“I was so frustrated. Emotionally I was a wreck,” Hardwick said later. “I don’t know what happened. I took my briefcase and walked out the door. That wasn’t a businesslike way to do things.”
Later he popped up at the old KAYO-AM. Several months passed. One Friday he called in sick and didn’t return the following Monday. “Seattle radio is a bore and I have been boring right along with it,” he said at the time.
DEALING WITH TRAUMA
His two disappearing acts were not publicity stunts, Hardwick said, but “an emotional trauma in my life.”
He eventually landed at an AM station in Tacoma, did another hitch at KVI, had a failed venture to transmit computer programs via radio and spent a year at KIXI-AM.
Then in 1987 the Seattle native left the medium altogether. He worked for a time as communication director at Pacific Institute and helped several local drug- and alcohol-rehabilitation centers market their programs.
Said Hardwick, when asked once to sum himself up: “I’m a professional smartass. I love to tease people. I love to make people laugh. I’m a communicator.”
9 thoughts on “Hardwick: Mid-Life Crisis & No Way Out; KAYO Was A Mistake; Radio Really Is ‘That Bad’”
This is one article I do not remember. I read most of Victor Stredicke’s columns from that period, but somehow missed this by Sheila Feeney. (Thanks, Sam Lawson for sending this.) Hardwick hated Seattle radio, but would work for the right station, if, but they are all crap. OK then.
In 1981 it could have been worse, he’d been in radio for years so the decay was more obvious to him. For me we still had some goodies in the 80s but yes the decline was and is certain.
Hardwick walked away from KVI after 21 years and couldn’t find any work as fulfilling. The radio landscape was changing and he tried to adapt, or to reshape the station he was at to resemble KVI in its heyday.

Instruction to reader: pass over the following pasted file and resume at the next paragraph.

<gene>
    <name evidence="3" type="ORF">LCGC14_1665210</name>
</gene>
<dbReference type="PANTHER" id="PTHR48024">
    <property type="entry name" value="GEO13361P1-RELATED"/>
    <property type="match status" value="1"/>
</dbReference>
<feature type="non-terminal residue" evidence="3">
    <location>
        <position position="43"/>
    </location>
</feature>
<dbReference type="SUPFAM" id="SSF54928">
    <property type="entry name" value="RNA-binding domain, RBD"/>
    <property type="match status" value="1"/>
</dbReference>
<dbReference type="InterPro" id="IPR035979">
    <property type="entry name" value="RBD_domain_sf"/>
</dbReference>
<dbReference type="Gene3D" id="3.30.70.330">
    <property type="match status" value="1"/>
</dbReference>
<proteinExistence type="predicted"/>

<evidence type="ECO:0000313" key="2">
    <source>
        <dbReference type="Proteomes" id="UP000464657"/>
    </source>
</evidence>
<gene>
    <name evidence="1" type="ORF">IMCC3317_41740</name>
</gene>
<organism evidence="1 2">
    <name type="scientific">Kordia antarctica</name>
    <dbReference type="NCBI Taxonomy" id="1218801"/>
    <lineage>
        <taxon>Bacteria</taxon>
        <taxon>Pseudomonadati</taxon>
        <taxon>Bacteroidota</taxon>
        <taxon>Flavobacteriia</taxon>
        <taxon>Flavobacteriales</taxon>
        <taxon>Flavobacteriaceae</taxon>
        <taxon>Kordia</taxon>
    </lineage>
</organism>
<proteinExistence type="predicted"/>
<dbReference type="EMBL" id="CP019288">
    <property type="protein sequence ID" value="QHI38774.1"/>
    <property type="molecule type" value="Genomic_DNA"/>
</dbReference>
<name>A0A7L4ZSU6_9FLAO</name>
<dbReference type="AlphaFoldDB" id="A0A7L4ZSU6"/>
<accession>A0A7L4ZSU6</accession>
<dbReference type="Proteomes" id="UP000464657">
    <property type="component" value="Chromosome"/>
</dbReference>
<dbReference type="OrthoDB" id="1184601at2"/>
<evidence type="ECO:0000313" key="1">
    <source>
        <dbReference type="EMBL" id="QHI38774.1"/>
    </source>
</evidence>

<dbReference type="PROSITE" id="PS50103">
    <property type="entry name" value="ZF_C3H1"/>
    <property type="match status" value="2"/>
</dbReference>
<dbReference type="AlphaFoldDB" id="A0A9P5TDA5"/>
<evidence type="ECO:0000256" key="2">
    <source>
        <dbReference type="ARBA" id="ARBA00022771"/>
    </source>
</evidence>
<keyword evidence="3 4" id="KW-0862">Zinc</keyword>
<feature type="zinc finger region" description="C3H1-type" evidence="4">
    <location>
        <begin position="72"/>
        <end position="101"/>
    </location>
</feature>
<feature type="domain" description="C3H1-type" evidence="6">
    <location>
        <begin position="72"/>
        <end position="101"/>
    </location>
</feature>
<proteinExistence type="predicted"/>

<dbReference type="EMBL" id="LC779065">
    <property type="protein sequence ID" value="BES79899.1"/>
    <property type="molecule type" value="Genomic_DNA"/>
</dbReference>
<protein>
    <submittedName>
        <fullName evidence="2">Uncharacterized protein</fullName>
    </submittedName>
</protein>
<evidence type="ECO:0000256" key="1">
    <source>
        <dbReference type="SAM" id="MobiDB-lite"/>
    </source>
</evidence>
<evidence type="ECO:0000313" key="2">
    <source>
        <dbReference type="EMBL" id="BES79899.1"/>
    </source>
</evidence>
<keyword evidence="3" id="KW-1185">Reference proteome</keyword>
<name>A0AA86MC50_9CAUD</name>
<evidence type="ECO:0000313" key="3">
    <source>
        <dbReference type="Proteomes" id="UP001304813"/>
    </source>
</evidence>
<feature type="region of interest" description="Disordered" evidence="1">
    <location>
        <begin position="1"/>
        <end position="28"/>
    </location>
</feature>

Why anyone would tie all of their self-worth into their job, is a mystery to me…and I do wonder, what kind of father figure was this guy, to his family?…I have read, that suicide is just the ultimate way to stick it to society-or maybe other people in your life…In any event, his bailing out on Life takes away from his frequently legitimate criticisms of radio.
I think we are talking about a very complicated, creative person, who spent his entire life wrestling demons inside of him.
The audio portion of one of Hardwick’s TV shows from 1965 (an interview with Lorenzo Milam) is on the KRAB Archive. Whoever wrote the description didn’t listen to the aircheck very closely, as they say Milam traveled to Channel 11 in Tacoma, when in fact the show was taped at the Hyatt House in Seattle.
It’s not surprising Jack Pyle was able to call Hardwick’s unlisted number. He had amassed a huge amount of 3×5 cards with the phone numbers of newsmakers. It was once said that a legislator who needed to call home once asked Pyle for his own number.
1984 (August) Bob Hardwick approached owners of radio stations KMO and KTAC Tacoma with an interest in purchasing one of the stations. Nothing became of those talks.
Interesting… Unless he had other investors lined up, I would guess KTAC was still worth too much for his offer to be taken seriously.
It would be fun to try to operate an AM station in a major market. But knowing there is little chance of making a dime from it, a hobby like golf might be a better idea.